In the Journals

Current risk instruments fail to predict suicide

Several suicide risk scales lack the specificity to predict suicidal behavior in a psychiatric context, according to results of a prospective multicenter cohort study published in Journal of Clinical Psychiatry.

“The American Psychiatric Association guideline for the assessment and treatment of patients with suicidal behavior states that suicide assessment scales may be used as aids but not as substitutes for a thorough clinical evaluation,” Åsa U. Lindh, MD, PhD, of the Centre for Psychiatry Research at Karolinska Institute in Stockholm, and colleagues wrote. “In Great Britain, the National Institute for Health and Care Excellence guidelines on long-term management of self-harm classify the use of suicide risk assessment tools and scales to predict future suicide or repetition of self-harm as a ‘do not do’ recommendation but state that they might be of help in structuring the risk assessment.”

According to the researchers, few head-to-head designs have compared existing suicide risk scales. In the present study, they compared the predictive accuracy of the Suicide Intent Scale, the Suicide Assessment Scale, the Karolinska Interpersonal Violence Scale and the Columbia-Suicide Severity Rating Scale for suicides and suicide attempts within 3 and 12 months of a self-harm episode. They included data from 804 patients aged 18 to 95 years with a recent episode of self-harm who were assessed in psychiatric emergency settings in Sweden from 2012 to 2016.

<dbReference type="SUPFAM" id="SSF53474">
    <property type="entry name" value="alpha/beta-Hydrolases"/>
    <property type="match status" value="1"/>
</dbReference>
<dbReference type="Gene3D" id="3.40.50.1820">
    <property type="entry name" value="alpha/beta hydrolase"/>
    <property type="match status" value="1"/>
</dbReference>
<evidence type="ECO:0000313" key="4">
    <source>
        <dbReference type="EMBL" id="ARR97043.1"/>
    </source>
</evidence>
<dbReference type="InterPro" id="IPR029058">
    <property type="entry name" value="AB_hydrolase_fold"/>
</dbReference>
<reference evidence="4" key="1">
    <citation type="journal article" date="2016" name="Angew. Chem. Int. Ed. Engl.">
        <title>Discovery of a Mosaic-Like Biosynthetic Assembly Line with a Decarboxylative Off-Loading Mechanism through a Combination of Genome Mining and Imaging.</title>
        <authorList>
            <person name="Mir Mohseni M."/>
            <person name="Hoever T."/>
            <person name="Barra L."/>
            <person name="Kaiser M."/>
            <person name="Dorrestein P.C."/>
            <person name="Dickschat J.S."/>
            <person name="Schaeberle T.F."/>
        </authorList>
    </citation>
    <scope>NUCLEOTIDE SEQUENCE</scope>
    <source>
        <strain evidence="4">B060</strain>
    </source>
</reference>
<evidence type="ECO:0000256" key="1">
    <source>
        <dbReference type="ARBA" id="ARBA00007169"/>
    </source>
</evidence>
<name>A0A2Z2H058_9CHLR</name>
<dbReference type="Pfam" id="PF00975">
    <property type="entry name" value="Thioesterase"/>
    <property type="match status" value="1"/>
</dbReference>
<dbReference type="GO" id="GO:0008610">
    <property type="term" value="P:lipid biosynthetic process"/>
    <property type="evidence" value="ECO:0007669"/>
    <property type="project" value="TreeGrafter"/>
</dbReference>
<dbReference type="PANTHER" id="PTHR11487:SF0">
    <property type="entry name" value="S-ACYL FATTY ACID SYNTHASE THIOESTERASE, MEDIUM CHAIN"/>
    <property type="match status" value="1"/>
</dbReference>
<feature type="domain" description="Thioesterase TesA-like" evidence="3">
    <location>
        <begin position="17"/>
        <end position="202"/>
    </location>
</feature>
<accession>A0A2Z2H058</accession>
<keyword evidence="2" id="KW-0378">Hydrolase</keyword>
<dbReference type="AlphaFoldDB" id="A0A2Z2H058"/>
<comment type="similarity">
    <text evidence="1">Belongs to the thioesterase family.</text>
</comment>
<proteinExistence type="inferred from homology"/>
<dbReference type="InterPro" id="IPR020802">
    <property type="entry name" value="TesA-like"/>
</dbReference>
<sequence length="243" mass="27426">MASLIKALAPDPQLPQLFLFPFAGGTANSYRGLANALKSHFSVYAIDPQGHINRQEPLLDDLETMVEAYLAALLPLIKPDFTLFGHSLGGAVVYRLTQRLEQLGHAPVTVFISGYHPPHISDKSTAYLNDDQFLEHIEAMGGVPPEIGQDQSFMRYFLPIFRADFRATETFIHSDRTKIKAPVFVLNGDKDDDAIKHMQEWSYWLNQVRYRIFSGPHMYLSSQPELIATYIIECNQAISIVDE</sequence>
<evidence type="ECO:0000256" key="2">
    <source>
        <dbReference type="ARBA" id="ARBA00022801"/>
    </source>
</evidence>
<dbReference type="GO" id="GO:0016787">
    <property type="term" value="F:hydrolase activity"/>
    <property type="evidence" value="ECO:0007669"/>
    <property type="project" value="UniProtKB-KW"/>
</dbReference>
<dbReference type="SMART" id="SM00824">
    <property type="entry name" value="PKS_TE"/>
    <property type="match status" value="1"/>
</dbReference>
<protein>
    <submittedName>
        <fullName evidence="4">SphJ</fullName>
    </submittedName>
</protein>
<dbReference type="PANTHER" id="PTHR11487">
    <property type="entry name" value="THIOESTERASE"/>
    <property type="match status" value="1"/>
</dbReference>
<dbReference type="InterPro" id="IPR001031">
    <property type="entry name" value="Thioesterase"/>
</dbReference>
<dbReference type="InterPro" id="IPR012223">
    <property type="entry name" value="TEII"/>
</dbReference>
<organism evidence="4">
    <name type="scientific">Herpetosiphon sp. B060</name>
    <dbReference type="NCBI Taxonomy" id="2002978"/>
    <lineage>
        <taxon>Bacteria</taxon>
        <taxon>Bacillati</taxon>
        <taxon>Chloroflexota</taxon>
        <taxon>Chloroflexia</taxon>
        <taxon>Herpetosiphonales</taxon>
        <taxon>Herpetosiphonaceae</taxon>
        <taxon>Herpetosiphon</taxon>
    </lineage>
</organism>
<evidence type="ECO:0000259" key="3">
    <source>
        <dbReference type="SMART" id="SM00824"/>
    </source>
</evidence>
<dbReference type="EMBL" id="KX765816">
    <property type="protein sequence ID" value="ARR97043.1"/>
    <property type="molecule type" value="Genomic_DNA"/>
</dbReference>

The researchers considered a sensitivity of at least 80% combined with a specificity of at least 50% as minimally acceptable. Among the study population, at least one suicide attempt was recorded for 216 participants, as well as 19 suicides. The Suicide Assessment Scale and the Columbia-Suicide Severity Rating Scale classified the 114 suicide attempts that occurred during the first 3 months better than chance, with the latter instrument yielding a sensitivity of 79.8% and a specificity of 51.5% (P < .001). At 1-year follow-up, both scales performed better than chance, but no cutoff on either instrument exhibited the desired minimum specificity or sensitivity.

Lindh and colleagues noted that the Suicide Intent Scale was the only instrument able to correctly predict suicides, but this capability was primarily in the short timeframe of 3 months.

“Although acceptable accuracy statistics could be obtained for the data-driven cutoffs for the [Suicide Intent Scale] in predicting suicide and the [Columbia-Suicide Severity Rating Scale] in predicting suicide attempts, none of the instruments evaluated in this study was specific enough for prediction of suicidal behavior in a psychiatric context,” the researchers wrote. “Thus, our findings support the existing guidelines concerning the use of suicide risk assessment instruments. These instruments may still be of use in the education of physicians under training and inexperienced staff members and as a way of structuring the clinical assessment.” – by Joe Gramigna

Disclosures: The authors report no relevant financial disclosures.